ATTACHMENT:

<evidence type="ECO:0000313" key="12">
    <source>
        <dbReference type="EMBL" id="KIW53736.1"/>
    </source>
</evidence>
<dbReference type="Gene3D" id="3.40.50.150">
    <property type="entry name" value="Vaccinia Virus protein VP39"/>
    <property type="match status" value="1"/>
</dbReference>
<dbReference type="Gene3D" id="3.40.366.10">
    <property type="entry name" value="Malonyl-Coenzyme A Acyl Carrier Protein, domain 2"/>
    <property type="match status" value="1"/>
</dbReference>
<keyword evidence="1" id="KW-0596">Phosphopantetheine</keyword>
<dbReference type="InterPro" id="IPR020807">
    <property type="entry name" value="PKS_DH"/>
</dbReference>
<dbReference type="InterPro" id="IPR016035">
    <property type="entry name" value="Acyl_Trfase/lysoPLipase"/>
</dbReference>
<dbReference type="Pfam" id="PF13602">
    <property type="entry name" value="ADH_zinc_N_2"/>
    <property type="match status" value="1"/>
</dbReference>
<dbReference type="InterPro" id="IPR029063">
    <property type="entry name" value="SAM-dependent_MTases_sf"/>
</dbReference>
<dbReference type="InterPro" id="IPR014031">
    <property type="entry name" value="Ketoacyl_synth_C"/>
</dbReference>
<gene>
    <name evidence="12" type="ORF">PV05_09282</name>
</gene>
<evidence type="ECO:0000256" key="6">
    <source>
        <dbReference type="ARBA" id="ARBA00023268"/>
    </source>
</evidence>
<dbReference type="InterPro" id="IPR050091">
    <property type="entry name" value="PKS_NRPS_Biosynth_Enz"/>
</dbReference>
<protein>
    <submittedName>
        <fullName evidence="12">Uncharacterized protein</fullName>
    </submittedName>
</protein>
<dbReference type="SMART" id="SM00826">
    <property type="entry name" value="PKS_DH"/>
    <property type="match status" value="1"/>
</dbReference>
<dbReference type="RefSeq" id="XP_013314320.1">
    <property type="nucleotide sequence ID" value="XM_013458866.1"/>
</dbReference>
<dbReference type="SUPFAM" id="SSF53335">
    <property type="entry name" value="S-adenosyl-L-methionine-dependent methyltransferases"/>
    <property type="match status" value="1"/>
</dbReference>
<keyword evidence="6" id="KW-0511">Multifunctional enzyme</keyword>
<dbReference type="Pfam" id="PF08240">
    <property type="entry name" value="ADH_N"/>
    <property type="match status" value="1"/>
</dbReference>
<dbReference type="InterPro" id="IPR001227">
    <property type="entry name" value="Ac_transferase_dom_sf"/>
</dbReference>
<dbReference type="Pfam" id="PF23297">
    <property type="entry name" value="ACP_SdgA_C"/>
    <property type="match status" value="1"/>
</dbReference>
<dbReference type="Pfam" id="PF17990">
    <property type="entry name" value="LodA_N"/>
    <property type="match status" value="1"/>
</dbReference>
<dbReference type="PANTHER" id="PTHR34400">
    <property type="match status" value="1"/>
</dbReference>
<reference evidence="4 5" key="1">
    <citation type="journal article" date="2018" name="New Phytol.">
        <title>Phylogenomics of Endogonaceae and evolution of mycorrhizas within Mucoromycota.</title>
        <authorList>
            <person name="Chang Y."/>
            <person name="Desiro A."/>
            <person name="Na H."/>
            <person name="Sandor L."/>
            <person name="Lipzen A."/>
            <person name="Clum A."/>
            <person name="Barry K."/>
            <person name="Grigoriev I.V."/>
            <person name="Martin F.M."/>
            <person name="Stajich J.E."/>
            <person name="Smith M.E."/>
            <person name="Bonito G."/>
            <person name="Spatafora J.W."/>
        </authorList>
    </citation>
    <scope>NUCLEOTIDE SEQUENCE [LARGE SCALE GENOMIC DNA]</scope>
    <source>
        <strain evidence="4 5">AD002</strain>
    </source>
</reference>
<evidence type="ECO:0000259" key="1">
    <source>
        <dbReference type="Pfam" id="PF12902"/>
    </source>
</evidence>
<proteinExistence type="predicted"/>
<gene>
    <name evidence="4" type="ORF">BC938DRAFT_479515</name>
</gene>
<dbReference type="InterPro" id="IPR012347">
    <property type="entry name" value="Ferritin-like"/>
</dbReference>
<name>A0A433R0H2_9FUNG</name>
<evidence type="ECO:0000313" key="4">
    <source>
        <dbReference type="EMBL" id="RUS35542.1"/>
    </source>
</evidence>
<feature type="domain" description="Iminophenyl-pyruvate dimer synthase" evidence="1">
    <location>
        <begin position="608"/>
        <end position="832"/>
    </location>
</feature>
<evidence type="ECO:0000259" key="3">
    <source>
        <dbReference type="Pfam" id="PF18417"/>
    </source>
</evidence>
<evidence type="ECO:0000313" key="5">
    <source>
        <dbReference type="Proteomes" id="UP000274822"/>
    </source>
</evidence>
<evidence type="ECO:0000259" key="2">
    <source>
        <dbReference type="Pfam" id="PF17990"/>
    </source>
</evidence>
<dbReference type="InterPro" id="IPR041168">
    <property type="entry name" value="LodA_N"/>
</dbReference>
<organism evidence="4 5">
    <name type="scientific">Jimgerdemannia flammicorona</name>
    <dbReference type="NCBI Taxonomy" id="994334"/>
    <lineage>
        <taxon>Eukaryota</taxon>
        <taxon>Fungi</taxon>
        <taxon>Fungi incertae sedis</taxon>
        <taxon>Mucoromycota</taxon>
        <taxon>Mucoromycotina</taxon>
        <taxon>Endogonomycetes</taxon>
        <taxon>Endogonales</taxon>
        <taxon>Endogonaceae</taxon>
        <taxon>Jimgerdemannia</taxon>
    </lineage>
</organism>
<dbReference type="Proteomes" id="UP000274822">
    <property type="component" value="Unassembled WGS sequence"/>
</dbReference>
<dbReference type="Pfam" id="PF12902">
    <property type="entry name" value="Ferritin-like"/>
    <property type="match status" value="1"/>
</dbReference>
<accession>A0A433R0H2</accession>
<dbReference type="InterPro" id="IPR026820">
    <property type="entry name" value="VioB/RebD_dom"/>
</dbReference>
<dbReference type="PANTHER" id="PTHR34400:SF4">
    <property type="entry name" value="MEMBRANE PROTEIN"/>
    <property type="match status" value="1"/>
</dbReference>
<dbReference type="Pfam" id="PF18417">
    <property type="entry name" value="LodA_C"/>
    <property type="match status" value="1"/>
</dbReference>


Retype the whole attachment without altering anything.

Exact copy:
<evidence type="ECO:0000313" key="12">
    <source>
        <dbReference type="EMBL" id="KIW53736.1"/>
    </source>
</evidence>
<dbReference type="Gene3D" id="3.40.50.150">
    <property type="entry name" value="Vaccinia Virus protein VP39"/>
    <property type="match status" value="1"/>
</dbReference>
<dbReference type="Gene3D" id="3.40.366.10">
    <property type="entry name" value="Malonyl-Coenzyme A Acyl Carrier Protein, domain 2"/>
    <property type="match status" value="1"/>
</dbReference>
<keyword evidence="1" id="KW-0596">Phosphopantetheine</keyword>
<dbReference type="InterPro" id="IPR020807">
    <property type="entry name" value="PKS_DH"/>
</dbReference>
<dbReference type="InterPro" id="IPR016035">
    <property type="entry name" value="Acyl_Trfase/lysoPLipase"/>
</dbReference>
<dbReference type="Pfam" id="PF13602">
    <property type="entry name" value="ADH_zinc_N_2"/>
    <property type="match status" value="1"/>
</dbReference>
<dbReference type="InterPro" id="IPR029063">
    <property type="entry name" value="SAM-dependent_MTases_sf"/>
</dbReference>
<dbReference type="InterPro" id="IPR014031">
    <property type="entry name" value="Ketoacyl_synth_C"/>
</dbReference>
<gene>
    <name evidence="12" type="ORF">PV05_09282</name>
</gene>
<evidence type="ECO:0000256" key="6">
    <source>
        <dbReference type="ARBA" id="ARBA00023268"/>
    </source>
</evidence>
<dbReference type="InterPro" id="IPR050091">
    <property type="entry name" value="PKS_NRPS_Biosynth_Enz"/>
</dbReference>
<protein>
    <submittedName>
        <fullName evidence="12">Uncharacterized protein</fullName>
    </submittedName>
</protein>
<dbReference type="SMART" id="SM00826">
    <property type="entry name" value="PKS_DH"/>
    <property type="match status" value="1"/>
</dbReference>
<dbReference type="RefSeq" id="XP_013314320.1">
    <property type="nucleotide sequence ID" value="XM_013458866.1"/>
</dbReference>
<dbReference type="SUPFAM" id="SSF53335">
    <property type="entry name" value="S-adenosyl-L-methionine-dependent methyltransferases"/>
    <property type="match status" value="1"/>
</dbReference>
<keyword evidence="6" id="KW-0511">Multifunctional enzyme</keyword>
<dbReference type="Pfam" id="PF08240">
    <property type="entry name" value="ADH_N"/>
    <property type="match status" value="1"/>
</dbReference>
<dbReference type="InterPro" id="IPR001227">
    <property type="entry name" value="Ac_transferase_dom_sf"/>
</dbReference>
<dbReference type="Pfam" id="PF23297">
    <property type="entry name" value="ACP_SdgA_C"/>
    <property type="match status" value="1"/>
</dbReference>
<dbReference type="Pfam" id="PF17990">
    <property type="entry name" value="LodA_N"/>
    <property type="match status" value="1"/>
</dbReference>
<dbReference type="PANTHER" id="PTHR34400">
    <property type="match status" value="1"/>
</dbReference>
<reference evidence="4 5" key="1">
    <citation type="journal article" date="2018" name="New Phytol.">
        <title>Phylogenomics of Endogonaceae and evolution of mycorrhizas within Mucoromycota.</title>
        <authorList>
            <person name="Chang Y."/>
            <person name="Desiro A."/>
            <person name="Na H."/>
            <person name="Sandor L."/>
            <person name="Lipzen A."/>
            <person name="Clum A."/>
            <person name="Barry K."/>
            <person name="Grigoriev I.V."/>
            <person name="Martin F.M."/>
            <person name="Stajich J.E."/>
            <person name="Smith M.E."/>
            <person name="Bonito G."/>
            <person name="Spatafora J.W."/>
        </authorList>
    </citation>
    <scope>NUCLEOTIDE SEQUENCE [LARGE SCALE GENOMIC DNA]</scope>
    <source>
        <strain evidence="4 5">AD002</strain>
    </source>
</reference>
<evidence type="ECO:0000259" key="1">
    <source>
        <dbReference type="Pfam" id="PF12902"/>
    </source>
</evidence>
<proteinExistence type="predicted"/>
<gene>
    <name evidence="4" type="ORF">BC938DRAFT_479515</name>
</gene>
<dbReference type="InterPro" id="IPR012347">
    <property type="entry name" value="Ferritin-like"/>
</dbReference>
<name>A0A433R0H2_9FUNG</name>
<evidence type="ECO:0000313" key="4">
    <source>
        <dbReference type="EMBL" id="RUS35542.1"/>
    </source>
</evidence>
<feature type="domain" description="Iminophenyl-pyruvate dimer synthase" evidence="1">
    <location>
        <begin position="608"/>
        <end position="832"/>
    </location>
</feature>
<evidence type="ECO:0000259" key="3">
    <source>
        <dbReference type="Pfam" id="PF18417"/>
    </source>
</evidence>
<evidence type="ECO:0000313" key="5">
    <source>
        <dbReference type="Proteomes" id="UP000274822"/>
    </source>
</evidence>
<evidence type="ECO:0000259" key="2">
    <source>
        <dbReference type="Pfam" id="PF17990"/>
    </source>
</evidence>
<dbReference type="InterPro" id="IPR041168">
    <property type="entry name" value="LodA_N"/>
</dbReference>
<organism evidence="4 5">
    <name type="scientific">Jimgerdemannia flammicorona</name>
    <dbReference type="NCBI Taxonomy" id="994334"/>
    <lineage>
        <taxon>Eukaryota</taxon>
        <taxon>Fungi</taxon>
        <taxon>Fungi incertae sedis</taxon>
        <taxon>Mucoromycota</taxon>
        <taxon>Mucoromycotina</taxon>
        <taxon>Endogonomycetes</taxon>
        <taxon>Endogonales</taxon>
        <taxon>Endogonaceae</taxon>
        <taxon>Jimgerdemannia</taxon>
    </lineage>
</organism>
<dbReference type="Proteomes" id="UP000274822">
    <property type="component" value="Unassembled WGS sequence"/>
</dbReference>
<dbReference type="Pfam" id="PF12902">
    <property type="entry name" value="Ferritin-like"/>
    <property type="match status" value="1"/>
</dbReference>
<accession>A0A433R0H2</accession>
<dbReference type="InterPro" id="IPR026820">
    <property type="entry name" value="VioB/RebD_dom"/>
</dbReference>
<dbReference type="PANTHER" id="PTHR34400:SF4">
    <property type="entry name" value="MEMBRANE PROTEIN"/>
    <property type="match status" value="1"/>
</dbReference>
<dbReference type="Pfam" id="PF18417">
    <property type="entry name" value="LodA_C"/>
    <property type="match status" value="1"/>
</dbReference>